Sarah Lacy, Mario Armstrong and Howard Kurtz discuss the results of a survey that found that a majority of Facebook users have taken extended breaks from the social media site.
By Becky Perlow, CNN
With Dick Morris recently released from his punditry duties on Fox News, many critics have questioned whether the network, long criticized for acting as an extension of the GOP, is trying to soften its conservative image. Conservatives aren't the only ones in trouble, though, as Democratic Senator Bob Menendez continues his battle with the media. On Monday, Menendez told CNN's Chief Congressional Correspondent Dana Bash that the news website The Daily Caller was "a right wing blog" that was smearing his reputation with "totally unsubstantiated" lies. Until recently, the mainstream media had largely stayed away from the sex scandal claims, but as journalists dug deeper, they discovered the Garden State senator might be mixed up with other conduct claims that are questionable in nature. Lauren Ashburn, Editor-in-chief of Daily-download.com, The New Yorker's Washington Correspondent Ryan Lizza and George Washington University's Professor of Media and Public Affairs Steve Roberts join Howie at the table to debate. They'll also discuss the media's mockery of Chris Christie's health and the unusual media connection to the manhunt for Los Angeles ex-police officer Christopher J. Dorner.
Founder of PandoDaily.com Sarah Lacy and HLN Digital Lifestyle Expert Mario Armstrong will continue our media analysis this week, focusing on Facebook vacations (when people leave Facebook cold-turkey for a significant amount of time) and Netflix's attempt to change the way viewers watch TV.
Rounding up our show, Culture Commentator Lola Ogunnaike and NY Magazine's "The Cut" Features Editor Maureen O'Connor will lead the Grammy discussion... namely, what does CBS's new "dress code memo" mean for the famed red carpet?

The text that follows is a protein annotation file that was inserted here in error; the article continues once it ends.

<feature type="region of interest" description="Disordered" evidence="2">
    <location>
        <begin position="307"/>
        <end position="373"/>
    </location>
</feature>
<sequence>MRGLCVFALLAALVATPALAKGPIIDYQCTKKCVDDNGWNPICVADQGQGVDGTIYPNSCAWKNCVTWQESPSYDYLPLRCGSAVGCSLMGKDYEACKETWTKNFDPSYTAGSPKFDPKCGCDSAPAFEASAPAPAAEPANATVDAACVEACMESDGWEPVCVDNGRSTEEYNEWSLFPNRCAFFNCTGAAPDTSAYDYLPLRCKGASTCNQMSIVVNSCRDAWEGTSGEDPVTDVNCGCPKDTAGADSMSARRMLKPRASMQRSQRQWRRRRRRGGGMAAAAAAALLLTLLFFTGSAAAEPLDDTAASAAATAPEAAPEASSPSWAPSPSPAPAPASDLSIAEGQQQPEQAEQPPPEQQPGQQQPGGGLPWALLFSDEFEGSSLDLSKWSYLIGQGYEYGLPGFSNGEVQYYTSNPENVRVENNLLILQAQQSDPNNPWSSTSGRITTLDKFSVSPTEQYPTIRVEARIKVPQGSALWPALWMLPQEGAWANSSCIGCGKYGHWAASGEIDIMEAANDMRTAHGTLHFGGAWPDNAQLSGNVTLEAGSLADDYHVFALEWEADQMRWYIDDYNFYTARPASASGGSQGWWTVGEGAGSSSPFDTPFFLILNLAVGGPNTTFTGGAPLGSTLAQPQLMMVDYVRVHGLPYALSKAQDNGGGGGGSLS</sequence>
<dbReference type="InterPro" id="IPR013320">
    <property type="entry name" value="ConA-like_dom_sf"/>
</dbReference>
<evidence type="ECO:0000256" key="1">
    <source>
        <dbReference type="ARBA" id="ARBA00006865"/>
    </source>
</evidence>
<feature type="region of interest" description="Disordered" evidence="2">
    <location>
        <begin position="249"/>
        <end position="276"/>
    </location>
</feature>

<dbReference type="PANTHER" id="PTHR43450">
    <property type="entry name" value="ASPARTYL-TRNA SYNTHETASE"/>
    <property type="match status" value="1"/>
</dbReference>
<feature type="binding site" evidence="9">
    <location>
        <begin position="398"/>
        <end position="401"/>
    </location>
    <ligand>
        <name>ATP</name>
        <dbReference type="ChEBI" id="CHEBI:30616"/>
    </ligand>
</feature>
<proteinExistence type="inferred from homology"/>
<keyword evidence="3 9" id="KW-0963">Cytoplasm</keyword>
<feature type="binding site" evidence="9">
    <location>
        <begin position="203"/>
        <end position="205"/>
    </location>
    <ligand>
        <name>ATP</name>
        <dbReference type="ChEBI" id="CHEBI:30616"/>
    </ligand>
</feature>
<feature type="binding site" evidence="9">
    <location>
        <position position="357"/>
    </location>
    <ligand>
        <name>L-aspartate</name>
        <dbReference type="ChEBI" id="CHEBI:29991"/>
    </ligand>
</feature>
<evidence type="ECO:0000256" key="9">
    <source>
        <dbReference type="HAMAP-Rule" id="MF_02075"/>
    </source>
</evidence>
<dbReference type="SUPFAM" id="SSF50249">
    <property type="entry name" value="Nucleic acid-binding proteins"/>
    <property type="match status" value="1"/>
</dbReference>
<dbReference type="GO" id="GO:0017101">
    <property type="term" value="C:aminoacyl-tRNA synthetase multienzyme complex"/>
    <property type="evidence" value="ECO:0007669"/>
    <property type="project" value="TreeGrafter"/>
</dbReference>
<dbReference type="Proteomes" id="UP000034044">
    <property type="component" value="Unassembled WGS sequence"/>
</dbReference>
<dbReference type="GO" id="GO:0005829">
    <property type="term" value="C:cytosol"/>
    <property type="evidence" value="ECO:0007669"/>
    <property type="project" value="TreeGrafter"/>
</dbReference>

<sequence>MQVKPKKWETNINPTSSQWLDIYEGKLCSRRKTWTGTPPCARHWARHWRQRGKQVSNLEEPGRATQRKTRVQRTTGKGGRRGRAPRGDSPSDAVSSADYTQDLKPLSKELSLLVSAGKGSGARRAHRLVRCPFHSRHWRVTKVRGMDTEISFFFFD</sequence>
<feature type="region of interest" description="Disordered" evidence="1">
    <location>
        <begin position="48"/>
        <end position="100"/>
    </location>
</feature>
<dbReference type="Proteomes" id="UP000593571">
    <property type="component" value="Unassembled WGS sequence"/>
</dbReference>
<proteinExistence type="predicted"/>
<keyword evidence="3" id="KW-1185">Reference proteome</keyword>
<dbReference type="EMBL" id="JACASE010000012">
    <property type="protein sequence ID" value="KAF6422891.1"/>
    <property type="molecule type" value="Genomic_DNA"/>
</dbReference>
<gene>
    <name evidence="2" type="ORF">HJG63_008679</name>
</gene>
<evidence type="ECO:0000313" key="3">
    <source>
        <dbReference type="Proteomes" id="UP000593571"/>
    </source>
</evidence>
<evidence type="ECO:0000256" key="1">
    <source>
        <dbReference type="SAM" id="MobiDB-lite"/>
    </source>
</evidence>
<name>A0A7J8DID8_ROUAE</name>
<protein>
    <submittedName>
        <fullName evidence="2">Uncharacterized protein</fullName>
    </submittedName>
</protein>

Tune in this Sunday at 11am EST.
By Becky Perlow, CNN
Reliable Sources digs into media coverage this week – but here’s a look at some of the other stories that caught our attention:
Answering on Al Jazeera: Falling victim to The Daily Show's comedic wrath is a rite of passage for most politicians and Al Gore was no exception. Reported by Mediaite, Jon Stewart questioned Gore about the climate control activist's decision to sell Current TV to Al Jazeera, a news operation owned by the Middle Eastern country Qatar, which makes its money on oil and gas. Stewart called it an "odd move" because Gore preaches about climate change, and according to him, what's a major cause of climate change? Oh, that's right: oil and gas.
Netflix and Networks: Netflix, well-known for its DVD delivery service, is aiming to make itself equally renowned for its online streaming and change the way viewers watch TV. It hopes to accomplish this in 2013 with new original programming that's only available via Netflix, with no other major network involvement. Debuting tonight will be one of these new series called "House of Cards," a political thriller starring Kevin Spacey as (what else?) a sociopath. Here's the kicker: instead of releasing one-episode per week like its network competitors, Netflix is debuting all 13 episodes in one sitting. (Now would be a good time to cancel your Friday plans and figure out what you want for dinner because you'll be ordering in tonight.)
Twitter's gone rogue: The Week's Matt Lewis says he's no Manti Te'o, but he "did meet a lot of virtual friends" via Twitter. The Conservative writer has been tweeting since 2008, long before Twitter became another outlet for news. Four years later, though, Lewis says "The social sharing tool [that] was once a vision [is now] a prison."
Bloggers vs. Reporters: According to BuzzFeed, you shouldn't confuse the two, or you might just end up on Rajiv Chandrasekaran's bad side. Note: You would be joining the company of Senator Jim Inhofe, who quoted conservative Washington Post blogger Jennifer Rubin during Chuck Hagel's confirmation hearing earlier today. Except he called her a reporter, and Chandrasekaran apparently took great offense.